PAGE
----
Lice are tiny insects that can live on people's skin or in their hair. There are three different kinds of lice: 1) Head lice live on your scalp and in your hair; this is the most common type. 2) Body lice live in your clothes and feed off of the body (these are rare). 3) Pubic lice, also called crabs, live in your eyebrows, eyelashes, facial hair and pubic hair. This article will discuss head lice, the most common form of lice.
Head lice are tiny grayish-white insects. The female louse usually lives for about a month and lays approximately 7 to 10 eggs per day. These eggs are called nits. The eggs hatch after 8 days and the cycle repeats itself. The eggs are easier to see once they hatch. The eggs are attached firmly to the hair and look white. Symptoms of lice are intense itching and skin irritation of the scalp, neck and ears. Lice are spread by direct hair to hair contact and also can be spread by sharing combs or hats. Lice are diagnosed by examination of the scalp and hair.
There are several options for treating lice. Some of these are over the counter and others are prescription. These treatments include creams, lotions, and pills. If your child is over the age of 2 you can try the over-the-counter lice treatments available. If the child is under 2 contact your healthcare provider. Follow the directions for the treatment carefully as they vary. Also using a nit comb is important. Many treatments recommend that you repeat them in 7 to 10 days after the first application because some lice are able to survive the first treatment. Some lice have become resistant to treatments that are available. If you are having trouble getting rid of the lice contact your health care provider as there are other medications that can be used.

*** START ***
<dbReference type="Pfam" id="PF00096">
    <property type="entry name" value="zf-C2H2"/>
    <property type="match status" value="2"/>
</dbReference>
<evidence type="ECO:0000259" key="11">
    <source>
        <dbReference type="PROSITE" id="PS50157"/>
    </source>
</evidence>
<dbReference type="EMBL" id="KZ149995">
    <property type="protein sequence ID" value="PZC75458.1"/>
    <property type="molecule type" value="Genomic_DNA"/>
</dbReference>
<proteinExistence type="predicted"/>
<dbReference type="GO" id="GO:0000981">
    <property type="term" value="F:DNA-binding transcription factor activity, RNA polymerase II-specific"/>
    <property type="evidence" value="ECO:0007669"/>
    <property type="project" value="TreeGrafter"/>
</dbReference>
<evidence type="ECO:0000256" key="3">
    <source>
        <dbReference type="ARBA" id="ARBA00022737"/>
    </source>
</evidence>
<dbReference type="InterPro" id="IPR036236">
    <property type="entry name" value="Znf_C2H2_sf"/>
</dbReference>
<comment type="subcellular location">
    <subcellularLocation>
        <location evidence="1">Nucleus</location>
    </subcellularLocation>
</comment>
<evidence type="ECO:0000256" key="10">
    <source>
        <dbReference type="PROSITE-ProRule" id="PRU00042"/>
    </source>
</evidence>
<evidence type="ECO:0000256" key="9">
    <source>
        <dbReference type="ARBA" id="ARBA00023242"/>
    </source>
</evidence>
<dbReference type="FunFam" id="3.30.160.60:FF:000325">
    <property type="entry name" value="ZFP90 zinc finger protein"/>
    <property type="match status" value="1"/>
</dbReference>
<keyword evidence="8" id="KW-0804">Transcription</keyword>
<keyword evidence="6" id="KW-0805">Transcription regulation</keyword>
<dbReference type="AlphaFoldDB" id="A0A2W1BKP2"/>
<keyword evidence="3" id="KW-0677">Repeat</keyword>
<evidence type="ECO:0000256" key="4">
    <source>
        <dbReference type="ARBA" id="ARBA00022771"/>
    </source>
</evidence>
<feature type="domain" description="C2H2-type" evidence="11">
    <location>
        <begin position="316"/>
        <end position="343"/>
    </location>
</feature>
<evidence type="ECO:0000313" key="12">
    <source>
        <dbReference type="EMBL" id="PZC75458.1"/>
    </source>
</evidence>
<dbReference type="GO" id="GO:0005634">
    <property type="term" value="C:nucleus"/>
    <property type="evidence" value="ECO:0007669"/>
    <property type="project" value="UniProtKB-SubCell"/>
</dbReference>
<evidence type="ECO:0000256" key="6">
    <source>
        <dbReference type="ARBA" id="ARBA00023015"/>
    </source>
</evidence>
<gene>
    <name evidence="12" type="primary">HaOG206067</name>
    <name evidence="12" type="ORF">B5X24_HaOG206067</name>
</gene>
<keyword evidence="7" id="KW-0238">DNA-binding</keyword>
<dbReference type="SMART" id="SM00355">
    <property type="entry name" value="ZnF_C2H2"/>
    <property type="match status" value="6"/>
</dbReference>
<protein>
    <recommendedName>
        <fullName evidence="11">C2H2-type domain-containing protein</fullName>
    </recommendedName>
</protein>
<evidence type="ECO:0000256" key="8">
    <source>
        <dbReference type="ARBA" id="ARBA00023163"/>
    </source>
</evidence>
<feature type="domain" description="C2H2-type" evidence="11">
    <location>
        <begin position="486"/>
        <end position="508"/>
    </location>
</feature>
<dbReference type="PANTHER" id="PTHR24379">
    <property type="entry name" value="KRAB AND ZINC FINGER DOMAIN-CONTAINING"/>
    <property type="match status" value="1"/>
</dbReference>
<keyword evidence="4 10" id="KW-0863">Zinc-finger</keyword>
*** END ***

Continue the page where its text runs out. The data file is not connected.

It is important that all clothing, bedding and towels used within 48 hours of treatment be washed in hot soapy water and dried in the dryer on hot setting. All furniture, carpet and car seats should be vacuumed. Items that can't be washed should be sealed in a plastic bag for 2 weeks. Don’t forget about stuffed animals. Wash all brushes and combs in hot soapy water or better yet throw away and purchase new.
Adults and children who live with a person diagnosed with lice should be examined for lice and treated if needed. Anyone who sleeps in the same bed should be treated for lice even if no lice or eggs are found.
Anyone can get lice; it is not a sign of being dirty or sick. You can get rid of lice with proper treatment and there are no long-term health problems associated with having head lice. Prevention is important. Do not share hats, combs, brushes or clothing. If you have questions consult your health care provider.